Philmont - The views: You can’t get an incredible view from the couch

Jan 26, 2015 by Matt Dixon

If you want to achieve greater success than in the past, you will have to take a different approach than in the past. It sure sounds simple.

We have heard this over and over again. Typically, we hear that we need to “Get out of our comfort zone.” But what does that mean? Glad you asked.

Baldy Mountain

Hiking Baldy Mountain could be described as challenging, to say the least. It is 12,441 feet (3,792 m) in elevation. Coming from Colorado helped out, but it was still strenuous. Our specific itinerary required us to take mostly empty packs up the climb in order to pick up food on the way back to camp.

We woke up about 5 or 5:30 AM, and made sure we were on the trail by 6. There was some lush forest at the beginning of the hike, with some rolling streams. Gorgeous terrain. As we reached the higher elevations, the trees started to thin out, and the gradient increased. Once we reached tree line, we could feel the hike take its toll. But as we rested, we could see some amazing views.

Our approach towards the top as a crew was to hike 45 seconds, rest for 15 seconds. The closer to the top, the greater the rest / hike ratio. The key to this approach was steady progress. Other crews took longer breaks, but made slower overall progress. Consistency is the key.

At the top, it was amazing; A 360 degree view of New Mexico and Colorado. Spectacular. Words cannot describe what we saw.

Software Development Comfort Zone

Software teams like the consistency of a routine. It is somewhat soothing to know the same type of activity will happen every day. I get in the office (whether that is in your home, or not doesn’t matter), check my email, check the news, write some code, and go home. Every day teams get stuck in this same rut. That routine, however, does not have to be a rut; We can turn it into focus and effectiveness.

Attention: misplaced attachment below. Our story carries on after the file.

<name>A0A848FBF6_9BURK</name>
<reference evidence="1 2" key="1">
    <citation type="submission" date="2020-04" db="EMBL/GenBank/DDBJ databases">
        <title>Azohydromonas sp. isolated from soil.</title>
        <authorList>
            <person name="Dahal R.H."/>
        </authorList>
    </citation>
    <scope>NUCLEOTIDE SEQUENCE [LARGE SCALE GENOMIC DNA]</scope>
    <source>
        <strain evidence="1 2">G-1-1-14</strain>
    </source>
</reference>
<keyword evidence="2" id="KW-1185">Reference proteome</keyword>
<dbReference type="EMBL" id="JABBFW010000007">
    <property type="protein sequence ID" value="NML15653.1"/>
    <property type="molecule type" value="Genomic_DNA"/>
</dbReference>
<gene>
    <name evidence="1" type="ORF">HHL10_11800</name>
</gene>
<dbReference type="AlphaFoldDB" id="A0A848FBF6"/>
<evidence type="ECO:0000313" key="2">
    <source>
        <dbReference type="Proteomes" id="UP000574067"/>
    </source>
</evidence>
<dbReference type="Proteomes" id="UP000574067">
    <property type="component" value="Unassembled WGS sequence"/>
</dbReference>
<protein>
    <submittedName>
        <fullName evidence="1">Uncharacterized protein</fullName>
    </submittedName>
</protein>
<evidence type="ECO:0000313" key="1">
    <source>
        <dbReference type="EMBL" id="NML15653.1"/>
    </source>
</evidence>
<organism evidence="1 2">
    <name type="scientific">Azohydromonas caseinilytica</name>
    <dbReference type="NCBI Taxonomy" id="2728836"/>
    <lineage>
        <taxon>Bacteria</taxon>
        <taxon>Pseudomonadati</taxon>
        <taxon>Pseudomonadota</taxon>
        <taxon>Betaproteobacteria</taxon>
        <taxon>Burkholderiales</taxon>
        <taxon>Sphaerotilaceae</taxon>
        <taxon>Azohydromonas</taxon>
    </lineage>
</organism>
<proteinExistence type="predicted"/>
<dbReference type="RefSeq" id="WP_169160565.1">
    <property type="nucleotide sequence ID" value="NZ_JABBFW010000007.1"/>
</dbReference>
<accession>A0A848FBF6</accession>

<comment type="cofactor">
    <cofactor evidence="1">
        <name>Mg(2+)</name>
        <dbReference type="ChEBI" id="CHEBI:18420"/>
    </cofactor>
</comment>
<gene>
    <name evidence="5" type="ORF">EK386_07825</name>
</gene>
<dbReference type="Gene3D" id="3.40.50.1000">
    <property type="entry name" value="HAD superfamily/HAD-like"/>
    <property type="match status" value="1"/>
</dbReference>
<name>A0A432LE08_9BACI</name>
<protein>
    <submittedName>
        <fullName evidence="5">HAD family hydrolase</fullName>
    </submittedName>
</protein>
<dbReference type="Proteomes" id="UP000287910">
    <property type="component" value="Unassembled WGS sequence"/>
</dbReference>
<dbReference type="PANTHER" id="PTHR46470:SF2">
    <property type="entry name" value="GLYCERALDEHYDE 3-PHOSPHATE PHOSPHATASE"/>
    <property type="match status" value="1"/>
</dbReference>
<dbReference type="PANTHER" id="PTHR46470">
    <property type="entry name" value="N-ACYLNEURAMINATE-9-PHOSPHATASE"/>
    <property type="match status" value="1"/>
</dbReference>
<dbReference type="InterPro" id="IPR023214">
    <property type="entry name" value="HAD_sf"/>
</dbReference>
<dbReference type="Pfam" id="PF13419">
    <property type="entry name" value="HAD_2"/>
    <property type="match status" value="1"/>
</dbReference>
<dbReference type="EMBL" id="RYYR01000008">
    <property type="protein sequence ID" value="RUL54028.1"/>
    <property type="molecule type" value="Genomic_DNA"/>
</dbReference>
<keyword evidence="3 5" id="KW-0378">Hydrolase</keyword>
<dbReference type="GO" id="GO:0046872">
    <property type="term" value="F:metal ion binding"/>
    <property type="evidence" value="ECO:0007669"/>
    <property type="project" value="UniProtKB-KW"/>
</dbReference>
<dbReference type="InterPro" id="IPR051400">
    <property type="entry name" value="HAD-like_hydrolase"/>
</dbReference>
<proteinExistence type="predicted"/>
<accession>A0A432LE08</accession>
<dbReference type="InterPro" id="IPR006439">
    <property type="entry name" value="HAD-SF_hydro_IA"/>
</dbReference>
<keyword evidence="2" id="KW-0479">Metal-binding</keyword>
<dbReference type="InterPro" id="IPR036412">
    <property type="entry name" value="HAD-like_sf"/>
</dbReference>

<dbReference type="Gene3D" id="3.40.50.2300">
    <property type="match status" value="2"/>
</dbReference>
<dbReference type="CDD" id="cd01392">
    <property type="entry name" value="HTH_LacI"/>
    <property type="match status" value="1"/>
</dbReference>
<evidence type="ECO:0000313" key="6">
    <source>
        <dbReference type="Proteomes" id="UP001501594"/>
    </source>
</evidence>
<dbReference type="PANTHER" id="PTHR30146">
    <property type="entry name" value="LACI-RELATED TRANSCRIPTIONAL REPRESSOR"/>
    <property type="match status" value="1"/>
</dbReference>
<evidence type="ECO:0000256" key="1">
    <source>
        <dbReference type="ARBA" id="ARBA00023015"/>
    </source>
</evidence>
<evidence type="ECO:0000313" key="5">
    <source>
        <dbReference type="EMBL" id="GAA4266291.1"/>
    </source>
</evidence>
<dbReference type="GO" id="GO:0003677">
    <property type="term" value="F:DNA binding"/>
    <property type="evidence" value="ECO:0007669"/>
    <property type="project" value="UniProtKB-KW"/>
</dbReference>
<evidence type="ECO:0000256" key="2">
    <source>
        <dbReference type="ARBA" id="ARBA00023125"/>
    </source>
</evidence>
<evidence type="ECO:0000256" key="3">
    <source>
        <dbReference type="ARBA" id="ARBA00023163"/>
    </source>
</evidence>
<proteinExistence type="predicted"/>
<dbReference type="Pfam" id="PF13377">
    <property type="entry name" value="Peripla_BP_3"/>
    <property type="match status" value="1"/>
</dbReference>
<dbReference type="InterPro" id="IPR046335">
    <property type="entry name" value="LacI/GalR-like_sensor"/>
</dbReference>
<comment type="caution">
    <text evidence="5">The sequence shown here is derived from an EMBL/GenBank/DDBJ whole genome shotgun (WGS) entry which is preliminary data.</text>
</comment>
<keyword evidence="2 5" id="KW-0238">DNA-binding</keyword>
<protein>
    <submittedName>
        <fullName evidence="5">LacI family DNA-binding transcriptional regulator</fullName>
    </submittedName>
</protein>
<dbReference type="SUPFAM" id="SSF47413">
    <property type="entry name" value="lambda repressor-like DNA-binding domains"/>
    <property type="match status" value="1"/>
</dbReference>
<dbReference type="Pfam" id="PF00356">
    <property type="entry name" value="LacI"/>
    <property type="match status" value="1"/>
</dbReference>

Leave Your Comfort Zone

What were to happen if we wanted to make some significant improvements in our software development approach and mentality? Would we see improvement? Yes, if we made the right changes, we would.

Just as hiking Baldy Mountain took discipline, hard work, and focusing on the right things, changing our software development approach will require the same level of effort.


Most organizations see the value in Scrum, however, they have yet to see it work effectively. Many organizations focus on efficiency, not effectiveness. I can drive 100 miles per hour, but if it is in the wrong direction, it is not very effective.

Here is how I have led my teams toward greater Scrum Effectiveness

  • Standup – Standup should be 15 minutes or less. Period. If your standup meetings are running long, have a different person run the scrum for a while. Make sure each team member is prepared to state three things, and three things only.
    1. What did they do yesterday
    2. What are they planning to work on today
    3. Anything blocking them
  • Sprint Planning – Planning is essential to effectiveness. Your sprint planning needs to focus on the what, not the how. Bring your business owner and developers together for a couple hours each sprint, and you will be surprised how much your team wants to do well.
  • Backlog Grooming – Make sure your backlog makes sense. All too often, this step is skipped resulting in Sprint Planning meetings that either run long or provide little value.
  • Sprint Retrospective – Often referred to as a post-mortem, this meeting is essential in assessing what went well, and what can be improved upon.


Scrum is not the magic bullet, but it goes a long way in providing a framework that allows teams to focus on the right things, write better software, and show the business that they are an asset, not a liability.